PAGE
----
“You Can’t Take It With You” an explosive success

Nathan Tucker, A&E Editor

“Dying is easy, comedy is hard”–so the saying goes. But a sparkling comedy, put on with verve and talent, is worth the effort. Drama’s production of “You Can’t Take It With You” is exactly that: an amiable extravaganza with laughs that last after the auditorium doors swing shut.

The production’s greatest strength is that Drama has already molded its actors into the sort who can carry such an ensemble-centered piece. A lesser company might have seen the supporting roles washed out by exaggerated readings from the leads; here, every cast member can hold their own, everyone equally game and over-the-top. At times this tendency can become overwhelming (a set of eyeballs can only bounce across a stage so fast), but it is more often than not a corralled chaos, offering delightful surprises for the attentive audience.

With such a consistent cast, it is difficult to single out standouts. Props are to be given to Noelle Soucek and Michael Gerardi, who breathe a crucial aura of sincerity into the romantic arc without getting lost in the gags and hijinks. While the entire cast gives outsized performances, Peyton Flake takes the role of Penelope Sycamore as a license to chew scenery–the perfect approach to a raunchy matriarch teetering between elation and unease. The kinetic antics of Rachel Sharp, Ryan Dunn, and Rhea Johnston (as dancer, firework manufacturer, and drunk, respectively) are frequently scene-stealing and help break up the script’s dense thickets of wit. And Casey Van Shaar handily anchors the play’s themes as Mr. Kirby, subtly portraying a mighty change of heart.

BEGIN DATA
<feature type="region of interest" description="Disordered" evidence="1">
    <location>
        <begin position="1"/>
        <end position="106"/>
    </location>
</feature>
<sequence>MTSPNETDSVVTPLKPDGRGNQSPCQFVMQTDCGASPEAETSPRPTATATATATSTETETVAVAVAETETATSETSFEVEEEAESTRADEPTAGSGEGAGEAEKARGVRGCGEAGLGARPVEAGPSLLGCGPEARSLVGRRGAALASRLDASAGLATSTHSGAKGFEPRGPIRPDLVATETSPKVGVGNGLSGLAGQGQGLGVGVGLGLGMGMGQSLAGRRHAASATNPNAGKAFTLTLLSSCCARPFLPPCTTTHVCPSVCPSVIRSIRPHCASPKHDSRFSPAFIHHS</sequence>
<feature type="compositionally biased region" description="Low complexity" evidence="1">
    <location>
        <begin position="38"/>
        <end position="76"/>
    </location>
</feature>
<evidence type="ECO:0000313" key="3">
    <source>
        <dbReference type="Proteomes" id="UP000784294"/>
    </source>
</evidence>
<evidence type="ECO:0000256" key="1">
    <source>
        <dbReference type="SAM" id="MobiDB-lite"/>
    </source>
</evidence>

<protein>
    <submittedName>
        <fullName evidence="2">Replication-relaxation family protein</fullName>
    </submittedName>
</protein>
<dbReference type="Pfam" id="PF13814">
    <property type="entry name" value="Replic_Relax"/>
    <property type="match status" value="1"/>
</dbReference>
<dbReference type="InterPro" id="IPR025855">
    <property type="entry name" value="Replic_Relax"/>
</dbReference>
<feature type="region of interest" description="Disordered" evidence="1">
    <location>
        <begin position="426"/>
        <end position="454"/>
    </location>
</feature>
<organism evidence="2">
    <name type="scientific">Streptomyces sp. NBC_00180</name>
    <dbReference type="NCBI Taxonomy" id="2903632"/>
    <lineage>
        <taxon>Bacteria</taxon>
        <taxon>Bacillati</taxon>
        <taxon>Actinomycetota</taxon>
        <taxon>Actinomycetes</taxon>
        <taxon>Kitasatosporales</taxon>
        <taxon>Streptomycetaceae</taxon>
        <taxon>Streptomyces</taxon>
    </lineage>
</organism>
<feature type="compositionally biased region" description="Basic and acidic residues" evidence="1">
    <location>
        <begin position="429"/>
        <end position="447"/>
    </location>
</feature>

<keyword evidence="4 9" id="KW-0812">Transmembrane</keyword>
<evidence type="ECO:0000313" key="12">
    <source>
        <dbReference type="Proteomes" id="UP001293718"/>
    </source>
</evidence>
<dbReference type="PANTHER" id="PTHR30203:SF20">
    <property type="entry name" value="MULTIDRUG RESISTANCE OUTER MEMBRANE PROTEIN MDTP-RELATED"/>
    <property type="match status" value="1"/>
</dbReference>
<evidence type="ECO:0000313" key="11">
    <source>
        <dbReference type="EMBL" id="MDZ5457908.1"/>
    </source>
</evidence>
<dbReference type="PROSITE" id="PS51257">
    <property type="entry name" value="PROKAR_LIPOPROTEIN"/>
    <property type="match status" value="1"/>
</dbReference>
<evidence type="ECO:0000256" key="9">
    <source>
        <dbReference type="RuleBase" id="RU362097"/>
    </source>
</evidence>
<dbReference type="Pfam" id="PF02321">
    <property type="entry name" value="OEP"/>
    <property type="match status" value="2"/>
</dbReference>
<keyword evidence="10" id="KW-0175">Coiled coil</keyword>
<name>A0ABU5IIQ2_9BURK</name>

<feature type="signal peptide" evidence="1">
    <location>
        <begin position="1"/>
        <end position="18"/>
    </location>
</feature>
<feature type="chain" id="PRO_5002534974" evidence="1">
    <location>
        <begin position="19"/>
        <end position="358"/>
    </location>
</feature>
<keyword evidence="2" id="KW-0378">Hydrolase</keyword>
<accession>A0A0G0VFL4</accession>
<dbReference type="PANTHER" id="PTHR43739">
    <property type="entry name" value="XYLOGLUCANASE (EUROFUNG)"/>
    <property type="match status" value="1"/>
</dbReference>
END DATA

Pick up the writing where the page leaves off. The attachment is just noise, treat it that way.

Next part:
The must-see performance, however, belongs to long-time director Jim Fountain, who steps on stage in a major role for the first time in his 40 year career. Fountain plays Grandpa Vanderhof with a dry, yet idealistic humor that brings his dialogue to life. Poised to retire at the year’s end, Fountain reads his Act III monologue with an emotional intent that reaches beyond mere acting. When he says “I’ve had thirty-five years that nobody can take away from me, no matter what they do to the world,” only the numerical detail is fictional.

“You Can’t Take It With You” runs tonight Sept. 4, Saturday Sept. 5, Thursday Sept.10, and Saturday Sept. 12. All shows start at 7 p.m.